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Leonardo DiCaprio launches a new fund to save the lions

Manatees taken off the endangered species list – but that may not be good

April 3, 2017 by  
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Manatees are found in Florida yet beloved around the world for their plodding, languid behavior and slightly dopey appearance. Since the 1970s, clubs and groups have raised awareness and funds to protect these so-ugly-they-are-cute “sea cows”, which reside in shallow, slow-moving bodies of water. Citing a consistently growing population and successful regulations and efforts by the government and local community, the US Fish and Wildlife Service officially removed West Indian manatees from the endangered species list last week. But that may not be a good thing. While “downlisting” these manatees from endangered to “threatened” might seem like a cause for celebration, some animal and environmental groups aren’t quite ready to break out the algae, grass, or mangrove leaves (preferred snacks of the species). The Save the Manatee Club, for example, is concerned about habitat destruction for the manatees and motorboat accidents and deaths as well as as a loosening or reversal of environmental regulations under the current administration. The US Fish and Wildlife Service purports that federal and state protections for manatees won’t change, but certain manatee-minded parties are pushing for a long-term manatee recovery plan that would address the boat- and habitat-related problems. Effects of climate change and chemical runoff ( leading, in the past, to toxic algal blooms ) are also continuing causes for concern. Related| How Climate Change is Killing Hundreds of Endangered Florida Manatees Manatees were put on the endangered species list in 1967. While manatee numbers dipped to a population of only a few hundred in the 1970s, their population has increased dramatically with more than 6,000 manatees counted for the past three years. A survey this year found a preliminary total of 6,620 manatees. Efforts including river habitat restoration and regulations targeting speeders in manatee zones are among the reasons for the manatee population’s recovery. Via CNN Lead image © Carlton Ward Jr. for Visit Florida , Wikimedia , flickr user USFWS Endangered Species

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Manatees taken off the endangered species list – but that may not be good

7 ecological charities to support on Giving Tuesday and beyond

November 29, 2016 by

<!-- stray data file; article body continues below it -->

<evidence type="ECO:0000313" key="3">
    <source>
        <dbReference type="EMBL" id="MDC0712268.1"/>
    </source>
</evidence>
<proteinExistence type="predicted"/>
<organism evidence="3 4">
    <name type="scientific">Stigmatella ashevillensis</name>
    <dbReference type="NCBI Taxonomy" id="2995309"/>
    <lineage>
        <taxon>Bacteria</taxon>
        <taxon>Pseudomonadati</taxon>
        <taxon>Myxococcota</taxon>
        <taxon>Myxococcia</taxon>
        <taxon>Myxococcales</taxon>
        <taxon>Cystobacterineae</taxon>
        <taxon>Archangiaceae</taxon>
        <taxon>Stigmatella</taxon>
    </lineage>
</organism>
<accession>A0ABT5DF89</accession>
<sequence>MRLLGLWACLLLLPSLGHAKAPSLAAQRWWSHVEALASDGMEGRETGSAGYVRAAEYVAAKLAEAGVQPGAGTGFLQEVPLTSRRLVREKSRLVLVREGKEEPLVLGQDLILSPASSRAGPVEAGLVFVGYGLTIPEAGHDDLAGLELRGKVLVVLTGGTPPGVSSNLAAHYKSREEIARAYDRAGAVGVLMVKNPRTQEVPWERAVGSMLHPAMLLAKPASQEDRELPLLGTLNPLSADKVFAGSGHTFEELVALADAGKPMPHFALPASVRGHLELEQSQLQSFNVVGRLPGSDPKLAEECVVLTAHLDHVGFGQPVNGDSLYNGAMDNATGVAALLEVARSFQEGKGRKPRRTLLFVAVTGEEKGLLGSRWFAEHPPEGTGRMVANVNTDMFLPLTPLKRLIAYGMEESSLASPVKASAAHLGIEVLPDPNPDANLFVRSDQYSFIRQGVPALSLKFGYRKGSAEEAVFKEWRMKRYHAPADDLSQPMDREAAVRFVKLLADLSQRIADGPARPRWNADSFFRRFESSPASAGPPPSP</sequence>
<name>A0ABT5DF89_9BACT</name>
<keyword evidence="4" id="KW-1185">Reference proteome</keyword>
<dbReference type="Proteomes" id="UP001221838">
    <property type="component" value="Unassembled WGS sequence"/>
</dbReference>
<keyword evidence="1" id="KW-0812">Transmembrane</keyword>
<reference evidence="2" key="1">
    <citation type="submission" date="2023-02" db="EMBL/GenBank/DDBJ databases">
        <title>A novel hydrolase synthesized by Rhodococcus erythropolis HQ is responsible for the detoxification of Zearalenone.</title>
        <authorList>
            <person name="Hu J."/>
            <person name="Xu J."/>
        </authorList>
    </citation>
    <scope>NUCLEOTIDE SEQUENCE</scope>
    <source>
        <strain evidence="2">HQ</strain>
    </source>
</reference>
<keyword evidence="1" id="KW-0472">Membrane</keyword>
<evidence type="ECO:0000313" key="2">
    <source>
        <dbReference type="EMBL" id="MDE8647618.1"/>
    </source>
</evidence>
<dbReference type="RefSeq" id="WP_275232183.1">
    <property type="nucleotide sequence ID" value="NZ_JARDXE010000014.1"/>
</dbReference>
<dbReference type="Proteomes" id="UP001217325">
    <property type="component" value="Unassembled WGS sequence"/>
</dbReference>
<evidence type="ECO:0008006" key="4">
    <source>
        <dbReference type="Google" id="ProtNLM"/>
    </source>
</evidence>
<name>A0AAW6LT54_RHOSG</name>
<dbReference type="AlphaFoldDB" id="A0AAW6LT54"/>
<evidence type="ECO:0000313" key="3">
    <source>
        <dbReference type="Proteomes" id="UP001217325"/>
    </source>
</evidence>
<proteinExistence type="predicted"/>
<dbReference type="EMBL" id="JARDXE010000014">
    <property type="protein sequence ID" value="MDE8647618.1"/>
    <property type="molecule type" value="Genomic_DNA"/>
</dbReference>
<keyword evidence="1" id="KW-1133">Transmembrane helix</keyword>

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‘Tis the season of giving and all through the town, pocketbooks are jingling with the sound of spending. Hang the stockings with care, wrap up the last of the holiday gifts , and pour yourself a glass of cruelty-free vegan nog. With just a few days left on the calendar, it’s time to squeeze in a little more giving before the year is over. Charitable donations are a great opportunity to give back, helping organizations do good deeds around the globe and offering a little boost come tax time. But with thousands of nonprofit organizations asking for contributions, it can be challenging to figure out where best to send your money. To reduce your load during this already stressful time of year, we put together this charitable giving guide so you can rest assured your hard-earned cashola will help high-impact organizations that make the most of every dollar they raise. In order to make this list, organizations had to meet a number of criteria. First, we looked for groups focusing their efforts on protecting our Earth and its inhabitants. We also wanted to identify charities that have figured out how to make donations go as far as possible. That’s measured in two ways: the amount of money the organization spends in order to raise money and the percentage of funds raised that go to programs (as opposed to overhead and administrative costs). Monetary donations to each of these nonprofit organizations is tax-deductible in the United States. © Chris Jordan-Bloch / Earthjustice 1. Earth Justice Earth Justice was founded in 1971 “because the earth needs a good lawyer.” This non-profit public interest law firm is dedicated to protecting the environment and wildlife, as well as helping build healthy communities. EJ works on nearly every continent, leveraging legal action to garner cooperation from government agencies. © EWG 2. Environmental Working Group EWG is perhaps best known for its “Dirty Dozen” list which reveals the highest (and lowest) pesticide concentrations in conventionally-grown produce. Regular readers of Inhabitat may recognize the organization from a number of past reports, especially related to safety of consumer products like sunscreen and crayons . EWG reports donations received now will be doubled through a matching campaign. Related: The 6 most pressing environmental problems – and what you can do to help solve them https://www.youtube.com/watch?v=YuaxzgNX1bI&feature=youtu.be 3. Wildlife Conservation Society WCS field scientists working in over 20 countries work to protect wild animals and wild spaces. In particular, WCS researchers have been working to combat elephant poaching and the illegal ivory trade with the 96 Elephants campaign. In an effort to stamp out ivory poaching, the organization has even enlisted the help of the Terminator to raise awareness about ongoing legislation in the U.S. that might undermine global efforts to end ivory trading. © Ecotrust 4. Ecotrust Ecotrust’s mission is to inspire innovative ways to create economic opportunity, social equality, and environmental well-being. One of its successful projects is FoodHub, an online marketplace designed to connect wholesale buyers and sellers of regionally grown food. That program is one of many Ecotrust backs that empowers individuals within a system that benefits all parties involved. Via Shutterstock 5. Animal Welfare Institute AWI works on a very specific type of problem – alleviating the suffering of animals caused by people. That ranges from scientific research to agriculture and from wild to domestic life. Most recently, the organization has been working to further legislation in Congress that would phase out orcas in captivity , putting an end to the suffering exposed in the film Blackfish . Via Shutterstock 6. The Conservation Fund The Conservation Fund works hard to protect America’s most important landscapes and waterways. This nonprofit is known for stretching funds far, putting 94 percent of funds towards program costs. In all, the fund reports saving 7.5 million acres of land and water across the United States. Related: Oil-rich Rockefellers divest charitable fund from fossil fuels Via Shutterstock 7. Rainforest Alliance Rainforest Alliance has gained public recognition with their independent certification of common rainforest products, such as chocolate, coffee, bananas, and tea. Producers must meet strict sustainability standards to gain certification. The Alliance also works with foresters and the tourism industry in ecologically vulnerable areas. Their website offers consumer and traveler information, helping us work together to steward some of the most biodiverse, threatened, and globally critical habitats. For information on these and other charitable organizations, check out Charity Watch , an online directory with ratings calculated by the American Institute of Philanthropy. Lead image via Shutterstock (modified)